Surgical technology wins sixth consecutive merit award
Parkland College’s Surgical Technology program was recently given the National Merit award, the sixth year in a row the program has received this award, a rare feat.
The National Merit Award is given to a surgical technology program with a National Board of Surgical Technology and Surgical Assisting exam pass rate of 100 percent. The nationwide pass rate is only 70 percent, leaving Parkland ahead of the curve.
“I think it’s a tribute to our clinical science that our students are allowed to do just about every surgical procedure,” said Carolyn Ragsdale, Parkland’s surgical tech program director. “[They also] have great mentors at the hospitals, between the surgeons, the nurses, and the surgical technologists.”
The surgical tech program is a two-year certification, which ends with the student becoming a certified surgical technologist. A surgical technologist works as an assistant to the surgeon, helping them during operations to make sure that the surgery gets completed as quickly and as safely as possible.
The program requires that students take courses in surgical, clinical, and pharmacological sciences in order to best help the graduate in their career. Surgical sciences are those relevant to the surgeon, while clinical sciences are involved with diagnoses and treatments. Pharmacology is all about medicines. The students are also required to take English and psychology courses, microbiology courses, and anatomy courses.
“It’s a two-year associates degree,” said Ragsdale. “We’re trained to keep up with the surgeon, anticipate their needs, prepare instruments, prepare medications, know the anatomy, and know everything that’s going on in the procedure, so that we can assist them the best way we can.”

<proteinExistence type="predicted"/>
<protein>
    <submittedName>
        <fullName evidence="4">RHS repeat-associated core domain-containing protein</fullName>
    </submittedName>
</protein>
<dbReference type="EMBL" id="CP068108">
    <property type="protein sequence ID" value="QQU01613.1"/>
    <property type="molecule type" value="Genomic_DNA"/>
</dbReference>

There are many staff members at Parkland involved in surgical tech, and each one of them plays a role in helping the students pass the exam, whether that be helping students if they fall behind or just teaching as well as they possibly can.
“[We have] committed faculty here,” said Ragsdale. “[Faculty,] both part-time and full-time, spend a lot of time assisting remediation, and teaching the students to gain the last goal to become certified and graduate from the program.”
It also has selective admissions, meaning that not every student gets into the program. Students are required to take tests in order to determine their aptitude, and then must keep at least a 2.0 grade-point average and at least a “C” letter grade in every class they take. If they don’t meet these requirements, they are removed from the program.
There are also a multitude of physical, mental, and communication skills which are required, without which students would not succeed in the course, such as very fine motor skills, color differentiation, and they ability to stand for long periods of time and move heavy objects. Students also cannot have a latex allergy, so as to avoid a deadly reaction to certain equipment they must handle.
Students also have to be emotionally level-headed at all times and must know how to handle high stress levels effectively, as well as changes in the workplace environment in order to perform their duties.